Vaccinations

Flu vaccine (adults)

Free NHS flu vaccination is available every year to people at risk of becoming very ill with flu and those who care for them, to protect against flu and its complications.

Flu can be unpleasant, but if you are otherwise healthy it will usually clear up on its own within a week. However, flu can be serious for some people, and every year flu killsWe expect to see flu and COVID-19 both circulating this winter so we all need to do what we can to protect ourselves and our families, and having a flu vaccine is an important part of that protection

Flu is likely to be more severe in certain people, such as:

  • anyone aged 65 and over
  • pregnant women
  • children and adults with a long-term health condition (particularly long-term heart, liver, kidney or respiratory disease)
  • children and adults with weakened immune systems
  • anyone who has had stroke or a mini stroke

People in these risk groups are more likely to develop serious complications of flu, such as pneumonia (a lung infection), so it's recommended (if they are aged 6 months or over) that they have a flu vaccine every year to protect them.

The annual flu vaccine is free on the NHS  to:

  • people aged 6 months and over who are at risk of complications from flu
  • people with a learning disability
  • adults with a higher body weight (a body mass index (BMI) of 40 or more)
  • those on the NHS shielded patient list and their household contacts
  • everyone aged 65 and over
  • Carers  
  • Care home staff with regular client contact.
  • People working as a carer giving care in people’s homes

For those aged 18 and above the flu vaccine is an injection. For those aged 2 to 17 it is a nasal spray (add link to children’s page)

The annual nasal flu spray vaccination is available to all children aged two and three years (age on 31st August 2020), plus all children in primary school (reception class to school year 6) as part of the routine NHS childhood vaccination programme

Find out more about who should have the flu vaccine.

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How effective is the flu vaccine?

Flu vaccine is one of the best ways to protect against flu.

Every year the World Health Organization (WHO) predict what strains of flu will be circulating the following winter. Most years it is well matched and there is good protection.

Protection against this unpredictable virus is important as it can cause unpleasant illness in children and sometimes severe illness and even death, this is most likely among at-risk groups, including older people, pregnant women and those with an underlying health condition.

A flu vaccine won't stop all flu viruses and the level of protection may vary between years, and between people, so it's not a 100% guarantee that you'll be flu-free, but if you do get flu after vaccination it's likely to be milder and shorter-lived than it would otherwise have been.

It’s important to have the vaccine every year as over time, the protection from flu decreases and flu strains often change. So new flu vaccines are produced each year, and people are advised to have the flu vaccine every year for best protection.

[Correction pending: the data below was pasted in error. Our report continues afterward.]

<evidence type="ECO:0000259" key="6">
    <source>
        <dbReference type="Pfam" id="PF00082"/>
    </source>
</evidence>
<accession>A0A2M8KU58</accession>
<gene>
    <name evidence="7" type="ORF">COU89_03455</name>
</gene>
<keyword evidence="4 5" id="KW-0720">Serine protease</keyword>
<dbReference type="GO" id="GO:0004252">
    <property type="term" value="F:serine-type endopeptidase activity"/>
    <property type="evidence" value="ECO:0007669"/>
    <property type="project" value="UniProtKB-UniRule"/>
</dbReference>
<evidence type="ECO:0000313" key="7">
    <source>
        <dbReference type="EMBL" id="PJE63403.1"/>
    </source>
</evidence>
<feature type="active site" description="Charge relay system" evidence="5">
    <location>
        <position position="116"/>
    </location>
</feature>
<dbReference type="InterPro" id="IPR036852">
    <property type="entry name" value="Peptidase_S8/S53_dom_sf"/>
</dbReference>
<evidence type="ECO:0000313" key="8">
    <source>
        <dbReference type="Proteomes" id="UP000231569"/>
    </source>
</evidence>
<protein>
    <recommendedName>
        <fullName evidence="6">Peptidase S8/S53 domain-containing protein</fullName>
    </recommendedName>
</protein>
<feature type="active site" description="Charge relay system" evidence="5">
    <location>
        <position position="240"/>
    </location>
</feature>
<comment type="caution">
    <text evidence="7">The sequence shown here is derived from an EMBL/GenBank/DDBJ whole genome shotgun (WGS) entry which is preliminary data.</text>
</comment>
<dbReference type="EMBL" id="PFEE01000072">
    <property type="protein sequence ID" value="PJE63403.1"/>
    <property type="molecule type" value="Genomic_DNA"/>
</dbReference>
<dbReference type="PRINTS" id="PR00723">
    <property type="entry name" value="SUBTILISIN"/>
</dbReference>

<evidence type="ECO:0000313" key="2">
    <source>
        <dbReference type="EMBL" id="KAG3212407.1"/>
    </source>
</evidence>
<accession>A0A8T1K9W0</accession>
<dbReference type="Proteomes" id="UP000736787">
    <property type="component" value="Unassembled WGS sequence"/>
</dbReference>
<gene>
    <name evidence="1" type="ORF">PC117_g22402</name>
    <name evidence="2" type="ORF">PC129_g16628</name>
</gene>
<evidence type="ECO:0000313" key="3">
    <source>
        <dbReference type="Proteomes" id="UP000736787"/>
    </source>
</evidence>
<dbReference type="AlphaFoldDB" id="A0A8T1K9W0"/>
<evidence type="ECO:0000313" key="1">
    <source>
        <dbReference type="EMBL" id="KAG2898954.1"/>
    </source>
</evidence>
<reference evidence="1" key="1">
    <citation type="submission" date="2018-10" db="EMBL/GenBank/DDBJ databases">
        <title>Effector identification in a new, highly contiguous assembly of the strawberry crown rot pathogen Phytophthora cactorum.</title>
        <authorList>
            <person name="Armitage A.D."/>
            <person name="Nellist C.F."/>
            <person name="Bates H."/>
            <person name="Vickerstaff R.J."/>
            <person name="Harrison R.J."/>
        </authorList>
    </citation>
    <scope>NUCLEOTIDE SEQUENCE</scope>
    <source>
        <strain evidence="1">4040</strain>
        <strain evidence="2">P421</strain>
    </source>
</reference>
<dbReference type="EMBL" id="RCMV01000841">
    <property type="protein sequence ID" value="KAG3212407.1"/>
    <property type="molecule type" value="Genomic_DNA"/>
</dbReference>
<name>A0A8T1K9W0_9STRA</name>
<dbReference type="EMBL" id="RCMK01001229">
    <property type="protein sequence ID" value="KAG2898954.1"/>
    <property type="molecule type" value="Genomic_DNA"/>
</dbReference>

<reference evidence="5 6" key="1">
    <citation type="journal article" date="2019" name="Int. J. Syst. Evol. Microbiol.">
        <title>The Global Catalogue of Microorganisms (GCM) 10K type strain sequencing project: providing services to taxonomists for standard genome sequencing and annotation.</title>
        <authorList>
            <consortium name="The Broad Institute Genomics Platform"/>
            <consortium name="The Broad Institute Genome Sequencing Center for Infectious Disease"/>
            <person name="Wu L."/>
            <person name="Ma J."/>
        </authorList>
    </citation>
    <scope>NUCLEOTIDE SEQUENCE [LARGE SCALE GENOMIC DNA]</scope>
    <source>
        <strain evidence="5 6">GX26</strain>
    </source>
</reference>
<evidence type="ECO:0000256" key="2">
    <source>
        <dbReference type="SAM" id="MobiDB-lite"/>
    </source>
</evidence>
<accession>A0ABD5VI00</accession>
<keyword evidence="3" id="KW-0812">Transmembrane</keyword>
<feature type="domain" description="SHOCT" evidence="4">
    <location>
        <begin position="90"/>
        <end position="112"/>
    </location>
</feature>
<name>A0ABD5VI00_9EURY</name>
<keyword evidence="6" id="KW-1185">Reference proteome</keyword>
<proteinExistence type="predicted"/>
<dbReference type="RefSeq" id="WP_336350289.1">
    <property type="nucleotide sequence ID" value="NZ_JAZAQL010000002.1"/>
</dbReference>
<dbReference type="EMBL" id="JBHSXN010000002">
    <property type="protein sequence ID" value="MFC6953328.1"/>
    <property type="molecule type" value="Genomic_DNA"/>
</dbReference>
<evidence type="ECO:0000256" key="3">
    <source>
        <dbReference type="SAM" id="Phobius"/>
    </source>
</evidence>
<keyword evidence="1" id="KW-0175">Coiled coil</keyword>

Flu vaccine side effects

Serious side effects from flu vaccines are very rare.  Read more about the side effects of the flu vaccine.

When to have a flu vaccine

The best time to have a flu vaccine is before flu starts to circulate. Ideally this is in the autumn, from the beginning of October, but don't worry if you've missed it, you can still have the vaccine later in winter if there are stocks left. Ask at your GP surgery or community pharmacy.

The flu vaccine for 2020/21

Each year, the viruses that are most likely to cause flu are identified in advance and vaccines are made to match them as closely as possible. The vaccines are recommended by the World Health Organization (WHO). All flu vaccines contain 3 or 4 strains.

There are a number of different flu vaccines available again this season. With some working better than others in different age groups, they are broadly recommended by age:

2020-21 -  Flu vaccines routinely recommended in NHS Wales

Age of eligible individual

LAIV

QIVe

QIVc

aTIV

TIVHD

Under  2 years of age

No

1st*

No

No

No

2-8 years of age

1st

2nd*

No

No

No

9-17 years of age

1st

3rd

2nd

No

No

18-64 years of age

No

1st**

1st**

No

No

Aged 65 or over

No

No

2nd

1st

No

*Some QIVe are not licensed for younger children

**The available limited evidence supports a preference for QIVc over QIVe in this age group

 

 

 

 

 

 

 

 

 

 

 

 

 

Key

  • LAIV: Live Attenuated Influenza Vaccine (quadrivalent). Brand name: Fluenz® Tetra
  • QIVe: Quadrivalent Influenza Vaccine (egg based). Numerous brand names
  • QIVc: Quadrivalent Influenza Vaccine (cell based). Brand name: Flucelvax Tetra®
  • aTIV: Adjuvanted Trivalent Influenza Vaccine. Brand name: Fluad®
  • TIVHD: High Dose Trivalent Influenza Vaccine. Brand name: Trivalent Influenza Vaccine (Split Virion)

A number of different influenza (flu) vaccines will be available in 2020/21, and are recommended according to age:

Is there anyone who shouldn't have a flu vaccine?

Most people can have a flu vaccine, read more about who shouldn't have the flu vaccine.

You can find out more by reading the answers to the most common questions that people have about the flu

For more information visit www.beatflu.org

Leaflets

Click here to see all vaccination leaflets.

 


Last Updated: 01/04/2017 09:00:00
The information on this page has been adapted by NHS Wales from original content supplied by NHS UK NHS website nhs.uk